Videogame peak body IGEA slams News Corp coverage of technology and loot boxes

The Interactive Games and Entertainment Association has responded strongly to a series of articles across News Corp publications about children and videogame addiction.

The Interactive Games and Entertainment Association (IGEA), Australia and New Zealand’s peak body for the videogame industry, has responded strongly to a series of articles across News Corp Australia’s publications about children and videogame addiction.

Similar to the ABC’s Four Corners story last May, the recent News Corp articles cover topics including videogame and technology addiction, microtransactions, and loot boxes among popular online games such as Fortnite and Roblox. Where the News Corp coverage differs is in its specific focus on children, particularly in relation to claims of teenagers turning into ‘violent criminals’ to fuel their addiction.

IGEA’s statement strongly suggests News Corp’s call for stricter regulations on in-game monetisation methods such as microtransactions and random-chance purchases known as loot boxes is misguided.

‘It is again disappointing to see a conflation of issues pertaining to video games reported in national syndicated newspapers over the weekend,’ a statement from IGEA begins.

‘Missing from the reporting is the fact that Australia’s National Classification Scheme, alongside all of the major platforms where games are distributed, provide consumer advice regarding both the content of a game and the availability of in-game items for purchase.’

What IGEA refers to is that under Australian Classification, videogames containing additional purchase elements are marked as such alongside their assigned rating. The popular soccer series FIFA, for example, features a game mode called Ultimate Team which allows players to purchase random-chance digital card packs to field a team with, and is labelled with an ‘in-game purchases’ notice as part of its classification.

One point of contention surrounds IGEA’s insistence that ‘loot boxes are not gambling’, pointing to the 2018 Senate Inquiry into the matter to back up the point. However, as reported by Alex Walker for Kotaku Australia at the time, general consensus among politicians was not reached, and further research into loot boxes and gambling was recommended. Since then, various studies have shown some links between loot boxes and problem gambling behaviour. Countries like Belgium and Germany are among nations taking action against loot boxes, with some assigning 18+ ratings to videogames including the chance-based monetisation technique.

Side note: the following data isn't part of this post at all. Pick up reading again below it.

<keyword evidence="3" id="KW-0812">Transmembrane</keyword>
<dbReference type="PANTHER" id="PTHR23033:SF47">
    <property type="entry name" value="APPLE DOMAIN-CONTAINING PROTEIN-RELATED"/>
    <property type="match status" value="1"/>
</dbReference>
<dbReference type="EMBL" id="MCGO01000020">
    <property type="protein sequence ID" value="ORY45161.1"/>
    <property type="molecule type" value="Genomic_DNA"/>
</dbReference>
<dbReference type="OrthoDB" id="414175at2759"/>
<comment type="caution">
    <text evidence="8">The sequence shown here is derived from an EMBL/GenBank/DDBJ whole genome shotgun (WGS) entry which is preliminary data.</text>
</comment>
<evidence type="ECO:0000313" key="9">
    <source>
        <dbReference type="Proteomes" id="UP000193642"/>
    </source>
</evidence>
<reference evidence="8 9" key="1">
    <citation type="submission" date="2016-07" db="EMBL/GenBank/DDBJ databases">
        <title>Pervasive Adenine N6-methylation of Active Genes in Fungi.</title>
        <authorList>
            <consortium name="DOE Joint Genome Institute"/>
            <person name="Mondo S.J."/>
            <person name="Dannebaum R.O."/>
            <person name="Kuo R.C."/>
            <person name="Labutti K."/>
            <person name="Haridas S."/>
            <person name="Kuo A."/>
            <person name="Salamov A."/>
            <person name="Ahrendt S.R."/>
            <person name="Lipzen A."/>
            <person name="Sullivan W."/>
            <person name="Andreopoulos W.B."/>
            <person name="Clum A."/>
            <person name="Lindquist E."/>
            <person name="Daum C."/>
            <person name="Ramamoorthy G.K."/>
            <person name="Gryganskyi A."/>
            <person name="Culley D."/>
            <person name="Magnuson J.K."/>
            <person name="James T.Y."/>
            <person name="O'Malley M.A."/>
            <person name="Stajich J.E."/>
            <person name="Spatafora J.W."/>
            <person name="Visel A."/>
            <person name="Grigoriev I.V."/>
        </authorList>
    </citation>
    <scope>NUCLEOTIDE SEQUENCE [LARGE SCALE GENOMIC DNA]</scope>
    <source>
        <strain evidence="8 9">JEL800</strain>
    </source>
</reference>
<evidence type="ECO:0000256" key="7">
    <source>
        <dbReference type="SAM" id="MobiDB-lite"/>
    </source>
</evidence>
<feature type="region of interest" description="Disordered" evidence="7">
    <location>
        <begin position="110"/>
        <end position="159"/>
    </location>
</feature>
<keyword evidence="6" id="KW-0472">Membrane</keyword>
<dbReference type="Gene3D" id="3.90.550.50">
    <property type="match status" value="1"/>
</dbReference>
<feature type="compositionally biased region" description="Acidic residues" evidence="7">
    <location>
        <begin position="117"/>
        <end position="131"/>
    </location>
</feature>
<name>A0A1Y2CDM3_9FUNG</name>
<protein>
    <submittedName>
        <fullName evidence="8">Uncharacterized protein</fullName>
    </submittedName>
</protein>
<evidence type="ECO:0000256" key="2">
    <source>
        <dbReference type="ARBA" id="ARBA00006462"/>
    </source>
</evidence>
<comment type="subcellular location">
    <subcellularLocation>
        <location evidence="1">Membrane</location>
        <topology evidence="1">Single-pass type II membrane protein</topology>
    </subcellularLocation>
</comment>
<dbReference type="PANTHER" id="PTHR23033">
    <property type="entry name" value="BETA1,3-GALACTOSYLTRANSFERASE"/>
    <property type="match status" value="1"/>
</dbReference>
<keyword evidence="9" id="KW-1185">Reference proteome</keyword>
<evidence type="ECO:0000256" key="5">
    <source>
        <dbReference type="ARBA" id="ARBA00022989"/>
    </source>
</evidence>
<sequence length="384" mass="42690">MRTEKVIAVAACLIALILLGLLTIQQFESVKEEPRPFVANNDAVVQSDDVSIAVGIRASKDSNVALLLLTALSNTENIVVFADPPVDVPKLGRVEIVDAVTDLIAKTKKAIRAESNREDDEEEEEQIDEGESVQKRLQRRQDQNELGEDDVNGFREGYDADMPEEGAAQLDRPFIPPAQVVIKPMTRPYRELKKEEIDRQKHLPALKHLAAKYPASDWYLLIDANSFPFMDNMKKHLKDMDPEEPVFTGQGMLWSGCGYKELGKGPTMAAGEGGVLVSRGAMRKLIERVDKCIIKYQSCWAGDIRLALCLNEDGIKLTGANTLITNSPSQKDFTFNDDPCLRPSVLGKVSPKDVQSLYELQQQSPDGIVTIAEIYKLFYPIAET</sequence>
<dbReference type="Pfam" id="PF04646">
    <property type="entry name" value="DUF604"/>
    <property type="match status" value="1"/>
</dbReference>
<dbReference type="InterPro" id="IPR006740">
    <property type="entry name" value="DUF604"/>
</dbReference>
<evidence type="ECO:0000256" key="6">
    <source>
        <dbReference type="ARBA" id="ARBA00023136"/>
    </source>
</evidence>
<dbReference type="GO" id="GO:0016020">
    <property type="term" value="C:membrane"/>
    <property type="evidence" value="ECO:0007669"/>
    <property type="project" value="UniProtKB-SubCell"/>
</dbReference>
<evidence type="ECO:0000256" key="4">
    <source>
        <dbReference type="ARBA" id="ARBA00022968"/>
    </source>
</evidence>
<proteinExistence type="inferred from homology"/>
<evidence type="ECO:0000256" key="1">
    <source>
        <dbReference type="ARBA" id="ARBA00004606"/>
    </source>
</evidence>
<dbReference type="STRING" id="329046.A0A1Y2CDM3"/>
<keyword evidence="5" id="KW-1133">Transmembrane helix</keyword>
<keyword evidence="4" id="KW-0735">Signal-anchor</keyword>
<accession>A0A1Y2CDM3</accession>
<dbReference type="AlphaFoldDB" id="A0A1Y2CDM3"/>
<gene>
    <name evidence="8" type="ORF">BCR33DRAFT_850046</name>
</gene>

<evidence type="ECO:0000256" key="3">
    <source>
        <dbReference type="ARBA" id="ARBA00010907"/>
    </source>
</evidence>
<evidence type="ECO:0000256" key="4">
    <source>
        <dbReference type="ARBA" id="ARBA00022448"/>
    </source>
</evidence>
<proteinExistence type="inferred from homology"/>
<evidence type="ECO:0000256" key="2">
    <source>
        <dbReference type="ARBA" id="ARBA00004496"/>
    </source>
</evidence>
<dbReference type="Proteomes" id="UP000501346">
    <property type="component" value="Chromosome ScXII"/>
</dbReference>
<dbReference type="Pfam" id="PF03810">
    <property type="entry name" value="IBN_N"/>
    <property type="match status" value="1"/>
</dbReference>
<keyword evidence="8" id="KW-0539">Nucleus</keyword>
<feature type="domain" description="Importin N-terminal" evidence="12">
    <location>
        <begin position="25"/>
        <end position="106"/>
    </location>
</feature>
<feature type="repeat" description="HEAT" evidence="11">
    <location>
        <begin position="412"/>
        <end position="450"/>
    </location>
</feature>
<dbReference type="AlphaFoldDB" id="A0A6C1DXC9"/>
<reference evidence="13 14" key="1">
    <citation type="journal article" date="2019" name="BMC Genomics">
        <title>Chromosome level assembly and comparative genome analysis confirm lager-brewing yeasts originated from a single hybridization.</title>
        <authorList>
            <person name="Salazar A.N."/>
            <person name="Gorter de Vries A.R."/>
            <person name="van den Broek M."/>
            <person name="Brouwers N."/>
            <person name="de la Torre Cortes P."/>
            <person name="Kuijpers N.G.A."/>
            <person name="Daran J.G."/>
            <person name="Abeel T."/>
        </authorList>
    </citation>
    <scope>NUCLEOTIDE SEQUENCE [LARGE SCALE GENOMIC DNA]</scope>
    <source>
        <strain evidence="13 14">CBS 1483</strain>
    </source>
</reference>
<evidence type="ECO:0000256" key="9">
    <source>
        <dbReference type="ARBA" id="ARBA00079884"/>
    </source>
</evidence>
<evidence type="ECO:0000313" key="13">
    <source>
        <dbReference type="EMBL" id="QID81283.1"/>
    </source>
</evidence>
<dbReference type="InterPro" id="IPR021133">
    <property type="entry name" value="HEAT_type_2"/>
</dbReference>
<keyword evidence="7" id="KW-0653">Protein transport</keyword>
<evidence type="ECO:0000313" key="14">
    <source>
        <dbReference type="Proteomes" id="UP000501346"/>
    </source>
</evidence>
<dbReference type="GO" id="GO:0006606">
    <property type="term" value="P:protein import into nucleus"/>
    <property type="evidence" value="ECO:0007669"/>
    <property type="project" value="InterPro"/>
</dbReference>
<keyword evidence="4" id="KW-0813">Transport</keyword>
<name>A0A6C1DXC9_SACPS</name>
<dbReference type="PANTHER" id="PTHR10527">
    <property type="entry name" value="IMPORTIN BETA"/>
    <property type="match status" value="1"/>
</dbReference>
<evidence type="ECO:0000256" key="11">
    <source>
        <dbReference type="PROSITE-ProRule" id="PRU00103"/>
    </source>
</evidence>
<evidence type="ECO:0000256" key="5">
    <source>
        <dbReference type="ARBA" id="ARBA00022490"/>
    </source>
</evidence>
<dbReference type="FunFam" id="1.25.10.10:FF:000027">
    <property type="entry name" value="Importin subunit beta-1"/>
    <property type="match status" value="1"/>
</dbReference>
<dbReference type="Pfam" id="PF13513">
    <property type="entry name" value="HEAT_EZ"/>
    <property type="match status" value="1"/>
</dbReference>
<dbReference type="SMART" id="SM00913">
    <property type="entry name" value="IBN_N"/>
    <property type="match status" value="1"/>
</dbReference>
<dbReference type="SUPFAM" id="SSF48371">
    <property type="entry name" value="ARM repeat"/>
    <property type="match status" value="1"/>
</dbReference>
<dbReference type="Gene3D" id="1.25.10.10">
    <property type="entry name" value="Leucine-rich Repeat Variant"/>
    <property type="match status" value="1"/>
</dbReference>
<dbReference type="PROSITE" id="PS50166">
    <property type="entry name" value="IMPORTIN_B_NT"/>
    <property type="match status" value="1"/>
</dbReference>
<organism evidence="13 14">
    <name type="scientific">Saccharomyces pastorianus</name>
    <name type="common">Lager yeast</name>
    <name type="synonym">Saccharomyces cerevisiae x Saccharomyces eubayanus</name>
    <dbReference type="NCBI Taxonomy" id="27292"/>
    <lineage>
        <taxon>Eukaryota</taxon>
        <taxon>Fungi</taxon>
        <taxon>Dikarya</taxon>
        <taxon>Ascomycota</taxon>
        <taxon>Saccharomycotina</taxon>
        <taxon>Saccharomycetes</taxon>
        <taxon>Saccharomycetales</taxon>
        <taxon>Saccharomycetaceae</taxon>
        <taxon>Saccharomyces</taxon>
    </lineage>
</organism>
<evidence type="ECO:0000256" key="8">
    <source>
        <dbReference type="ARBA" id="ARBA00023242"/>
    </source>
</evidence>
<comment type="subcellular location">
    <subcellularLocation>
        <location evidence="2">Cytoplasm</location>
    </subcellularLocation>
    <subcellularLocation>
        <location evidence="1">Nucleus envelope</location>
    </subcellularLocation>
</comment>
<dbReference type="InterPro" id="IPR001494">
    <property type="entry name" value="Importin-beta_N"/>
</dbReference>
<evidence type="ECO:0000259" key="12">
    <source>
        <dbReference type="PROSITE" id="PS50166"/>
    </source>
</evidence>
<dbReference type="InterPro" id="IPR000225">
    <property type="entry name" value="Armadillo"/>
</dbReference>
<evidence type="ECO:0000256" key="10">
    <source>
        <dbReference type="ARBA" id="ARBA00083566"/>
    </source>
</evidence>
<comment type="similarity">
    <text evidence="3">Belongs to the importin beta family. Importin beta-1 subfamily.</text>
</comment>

A number of game publishers whose titles feature a loot box monetisation system are currently IGEA members, including Activision Blizzard, Electronic Arts, and Take Two Interactive.

In a 2019 report, IGEA noted that Australian videogame sales reached AUD $4 billion in 2018, and that ‘two-thirds of adult players have made in-game purchases for themselves at one time or another and over half have made in-game purchases for another person, usually a child.’

IGEA concluded its statement with an acknowledgement some people do encounter issues with playing videogames, without specifically referring to addiction–which, as ScreenHub’s Jini Maxwell discussed, is a highly controversial topic among experts.

Read: Sometimes videogames are bad, and we should say it

‘Like any other activity, video gaming can be taken to an extreme. We acknowledge that there may be people, including children, who are experiencing an unhealthy relationship with game play and we strongly recommend they seek professional help from a qualified medical practitioner.’

As sensationalist as the News Corp articles may be, and as much as they may not explore other underlying issues contributing to behavioural issues, the lingering behemoth of loot boxes and in-game monetisation continues to cause controversy.

To quote Maxwell on the problematic elements of a medium beloved by many, ‘sometimes videogames are bad, and we should say it.’

Chris Button
About the Author
Chris Button is an award-nominated writer for Screenhub based in Adelaide, who specialises in videogames and technology. His words have appeared on Junkee, GameSpot, Byteside and plenty more. He loves all things screen-related, sport, and small fluffy animals.   Chris also uses Twitter more than he probably should.